Heavy-duty: ZF presents new eMobility solutions for commercial vehicles
What’s the scoop, you say? Use your senses, it’s this goop – goblets packed with greases, grails ladled to the brim with oils.
It seems I have research to do be I to follow through with my pledge to make my truck engines run like new – this all with a little help from some black goo. Perhaps I can pass on whatever I review to you, too?
Here is a transcript of the video:
API CK-4 and FA-4 oils were released in 2016, and you’ve likely heard a lot about them at the time, when they were known as PC-11. So, five years later, how widely used are these new oils?
It’s a bit of a mixed bag. While CK-4 is a direct upgrade of the previous CJ-4 category and has replaced it throughout the industry, FA-4 adoption has been slow. Given the performance benefit offered by API FA-4, it’s fair to say that collective lubricant and OEM industries expected greater growth.
Some speculate the main barrier to adoption has been the mix of fleet. If you look at the U.S. market as a whole, the number of heavy-duty trucks with engines approved for API FA-4 is relatively high. But in practical terms, if a fleet has 100 trucks but has just one engine not approved for FA-4, they will probably not adopt FA-4.
That said, the industry is seeing a notable uptake from those fleets that were early adopters of 10W-30. These are typically fleets accumulating high mileage per unit, which therefore have high fuel costs, and fleets with truck ages in the two- to four-year range.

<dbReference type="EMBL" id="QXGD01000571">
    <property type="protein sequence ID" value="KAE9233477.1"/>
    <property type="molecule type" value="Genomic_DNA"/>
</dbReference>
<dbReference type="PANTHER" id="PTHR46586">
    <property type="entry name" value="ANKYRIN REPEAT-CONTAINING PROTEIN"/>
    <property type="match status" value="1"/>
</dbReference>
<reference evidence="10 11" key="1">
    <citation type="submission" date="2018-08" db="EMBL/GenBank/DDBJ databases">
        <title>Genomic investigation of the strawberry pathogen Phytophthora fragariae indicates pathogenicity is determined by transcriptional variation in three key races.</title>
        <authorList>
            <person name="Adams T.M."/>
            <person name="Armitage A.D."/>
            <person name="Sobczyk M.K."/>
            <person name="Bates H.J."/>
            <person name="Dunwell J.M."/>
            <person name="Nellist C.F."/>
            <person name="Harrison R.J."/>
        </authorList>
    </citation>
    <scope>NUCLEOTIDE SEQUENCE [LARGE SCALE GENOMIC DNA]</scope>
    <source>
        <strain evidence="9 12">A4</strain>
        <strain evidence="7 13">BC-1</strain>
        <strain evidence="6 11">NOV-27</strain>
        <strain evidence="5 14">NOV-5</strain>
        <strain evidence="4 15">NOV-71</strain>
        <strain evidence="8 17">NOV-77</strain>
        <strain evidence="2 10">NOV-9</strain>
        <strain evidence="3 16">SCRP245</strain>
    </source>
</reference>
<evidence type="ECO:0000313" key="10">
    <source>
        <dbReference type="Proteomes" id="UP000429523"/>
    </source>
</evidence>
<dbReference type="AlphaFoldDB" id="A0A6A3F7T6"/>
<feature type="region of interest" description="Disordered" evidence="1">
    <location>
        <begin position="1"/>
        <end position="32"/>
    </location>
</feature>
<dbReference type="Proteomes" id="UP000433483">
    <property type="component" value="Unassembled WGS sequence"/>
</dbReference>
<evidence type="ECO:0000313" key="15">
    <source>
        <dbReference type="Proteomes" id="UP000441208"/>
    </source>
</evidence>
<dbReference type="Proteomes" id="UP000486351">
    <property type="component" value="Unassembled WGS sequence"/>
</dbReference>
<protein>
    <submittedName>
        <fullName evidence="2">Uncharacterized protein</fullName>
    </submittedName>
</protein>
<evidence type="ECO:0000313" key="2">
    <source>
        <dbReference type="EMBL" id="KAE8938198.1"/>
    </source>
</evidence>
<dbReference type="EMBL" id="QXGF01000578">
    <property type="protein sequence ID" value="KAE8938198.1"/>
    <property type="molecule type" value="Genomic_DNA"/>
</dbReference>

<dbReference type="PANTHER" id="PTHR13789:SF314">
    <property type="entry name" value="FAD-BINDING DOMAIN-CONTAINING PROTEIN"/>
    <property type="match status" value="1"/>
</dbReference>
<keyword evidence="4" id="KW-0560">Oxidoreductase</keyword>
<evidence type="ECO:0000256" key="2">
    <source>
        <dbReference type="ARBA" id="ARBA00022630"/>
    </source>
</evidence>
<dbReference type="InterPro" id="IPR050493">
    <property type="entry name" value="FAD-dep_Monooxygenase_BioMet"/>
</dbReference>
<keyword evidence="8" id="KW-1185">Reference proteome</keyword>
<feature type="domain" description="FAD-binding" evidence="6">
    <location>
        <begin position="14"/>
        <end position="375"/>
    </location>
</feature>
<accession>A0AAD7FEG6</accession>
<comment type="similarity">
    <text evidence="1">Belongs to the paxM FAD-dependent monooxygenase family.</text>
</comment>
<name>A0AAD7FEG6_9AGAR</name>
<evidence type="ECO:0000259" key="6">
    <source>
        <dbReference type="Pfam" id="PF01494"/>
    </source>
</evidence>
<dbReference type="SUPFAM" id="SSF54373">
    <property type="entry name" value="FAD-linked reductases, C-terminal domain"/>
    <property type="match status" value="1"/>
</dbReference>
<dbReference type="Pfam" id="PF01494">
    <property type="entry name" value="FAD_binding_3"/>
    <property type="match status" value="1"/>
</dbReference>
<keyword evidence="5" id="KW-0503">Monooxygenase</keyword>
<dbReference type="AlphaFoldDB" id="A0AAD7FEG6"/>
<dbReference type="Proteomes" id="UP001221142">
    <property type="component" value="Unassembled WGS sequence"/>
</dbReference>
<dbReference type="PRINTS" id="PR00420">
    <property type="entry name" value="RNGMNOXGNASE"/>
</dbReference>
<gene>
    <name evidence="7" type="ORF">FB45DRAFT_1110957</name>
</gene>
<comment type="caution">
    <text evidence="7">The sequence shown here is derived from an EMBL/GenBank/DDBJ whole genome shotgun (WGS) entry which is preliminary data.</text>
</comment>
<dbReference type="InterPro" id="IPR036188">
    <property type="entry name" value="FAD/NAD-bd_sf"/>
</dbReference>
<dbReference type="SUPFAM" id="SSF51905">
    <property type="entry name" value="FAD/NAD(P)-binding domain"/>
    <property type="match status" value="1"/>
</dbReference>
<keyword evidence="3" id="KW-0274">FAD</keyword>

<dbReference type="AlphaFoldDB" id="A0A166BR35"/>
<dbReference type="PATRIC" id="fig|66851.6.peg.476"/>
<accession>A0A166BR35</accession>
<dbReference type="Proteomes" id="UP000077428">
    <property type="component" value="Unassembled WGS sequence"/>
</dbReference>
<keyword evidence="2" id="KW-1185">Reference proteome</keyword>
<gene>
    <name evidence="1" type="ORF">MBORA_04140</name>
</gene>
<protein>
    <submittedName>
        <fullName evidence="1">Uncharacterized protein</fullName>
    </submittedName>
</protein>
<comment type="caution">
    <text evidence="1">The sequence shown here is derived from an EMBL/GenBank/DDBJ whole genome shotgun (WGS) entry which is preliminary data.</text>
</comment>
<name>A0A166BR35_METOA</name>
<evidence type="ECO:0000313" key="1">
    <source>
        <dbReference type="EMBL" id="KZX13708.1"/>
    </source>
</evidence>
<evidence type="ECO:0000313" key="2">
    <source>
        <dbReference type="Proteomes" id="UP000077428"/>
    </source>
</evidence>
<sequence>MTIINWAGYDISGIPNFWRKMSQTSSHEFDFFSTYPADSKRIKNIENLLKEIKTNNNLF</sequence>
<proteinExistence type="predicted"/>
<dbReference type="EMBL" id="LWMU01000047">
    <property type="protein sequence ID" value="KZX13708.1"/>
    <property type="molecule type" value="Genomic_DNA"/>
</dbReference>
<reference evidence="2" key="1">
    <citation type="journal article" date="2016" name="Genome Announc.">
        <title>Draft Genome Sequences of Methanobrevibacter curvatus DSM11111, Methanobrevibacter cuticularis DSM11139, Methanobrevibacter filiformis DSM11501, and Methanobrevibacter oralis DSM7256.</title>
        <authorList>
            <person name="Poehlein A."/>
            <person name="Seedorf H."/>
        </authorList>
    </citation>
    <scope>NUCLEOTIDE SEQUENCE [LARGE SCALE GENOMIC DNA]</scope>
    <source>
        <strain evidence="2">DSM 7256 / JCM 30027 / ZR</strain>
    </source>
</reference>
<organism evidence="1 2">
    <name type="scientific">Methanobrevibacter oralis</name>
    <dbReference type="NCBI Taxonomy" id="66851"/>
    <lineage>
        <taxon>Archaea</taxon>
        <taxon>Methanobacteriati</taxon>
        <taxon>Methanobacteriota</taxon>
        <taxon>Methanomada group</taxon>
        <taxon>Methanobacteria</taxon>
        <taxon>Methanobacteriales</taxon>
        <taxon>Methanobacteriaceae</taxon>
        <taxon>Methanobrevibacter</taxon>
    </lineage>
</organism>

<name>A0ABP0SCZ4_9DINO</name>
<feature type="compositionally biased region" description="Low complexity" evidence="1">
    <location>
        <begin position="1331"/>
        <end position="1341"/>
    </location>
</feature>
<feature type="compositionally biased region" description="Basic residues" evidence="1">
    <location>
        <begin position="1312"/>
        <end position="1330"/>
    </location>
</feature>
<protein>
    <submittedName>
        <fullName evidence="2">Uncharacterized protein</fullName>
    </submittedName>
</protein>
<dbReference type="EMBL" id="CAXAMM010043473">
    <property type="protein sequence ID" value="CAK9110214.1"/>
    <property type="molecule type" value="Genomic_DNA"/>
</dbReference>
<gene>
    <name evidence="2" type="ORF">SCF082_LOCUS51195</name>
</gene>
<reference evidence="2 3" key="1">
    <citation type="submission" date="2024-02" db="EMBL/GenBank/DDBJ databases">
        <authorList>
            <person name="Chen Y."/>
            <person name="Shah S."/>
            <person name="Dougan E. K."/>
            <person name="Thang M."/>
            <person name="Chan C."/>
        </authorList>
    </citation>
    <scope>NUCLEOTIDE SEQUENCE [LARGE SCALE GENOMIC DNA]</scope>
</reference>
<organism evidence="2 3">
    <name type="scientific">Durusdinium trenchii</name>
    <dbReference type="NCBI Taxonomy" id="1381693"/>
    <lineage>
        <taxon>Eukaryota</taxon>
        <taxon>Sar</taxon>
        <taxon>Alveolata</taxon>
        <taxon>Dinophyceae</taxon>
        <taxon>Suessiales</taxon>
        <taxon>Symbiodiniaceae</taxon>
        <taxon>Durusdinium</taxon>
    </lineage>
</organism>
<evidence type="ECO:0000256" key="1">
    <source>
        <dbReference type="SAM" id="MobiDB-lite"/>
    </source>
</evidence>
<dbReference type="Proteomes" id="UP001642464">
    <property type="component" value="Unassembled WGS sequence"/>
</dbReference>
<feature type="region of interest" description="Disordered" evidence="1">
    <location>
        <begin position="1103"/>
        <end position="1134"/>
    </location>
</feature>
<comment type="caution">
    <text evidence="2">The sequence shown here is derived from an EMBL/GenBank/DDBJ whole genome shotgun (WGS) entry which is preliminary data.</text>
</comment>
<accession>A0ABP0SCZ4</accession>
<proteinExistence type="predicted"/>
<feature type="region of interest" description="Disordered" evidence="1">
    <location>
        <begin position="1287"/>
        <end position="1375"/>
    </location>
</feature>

Adoption rates aside, the oil companies report that fleets who are able to adopt these lower-viscosity FA-4 and CK-4 oils will likely see savings.
So CK-4 and FA-4 engine oils are great options today, sure, but what can we expect in the future? The ongoing quest for better performing, longer-lasting products has led to dramatically improved finished lubricants – CK-4 and FA-4 oils is an example of this. As new engines emerge demanding more performance for less emissions, new oils will emerge with them.
It is even possible we could end up seeing very low viscosities like 5W-20 in the years ahead. One of the largest costs for over-the-road fleets is fuel. If you can improve fuel economy by just 1 or 2 MPG, depending on fleet size, annual savings can be in hundreds of thousands, if not millions, for a fleet with 200 or more trucks.
The key will be to deliver these viscosities without sacrificing wear control—and at these low viscosities, that will likely require novel additives and formulating.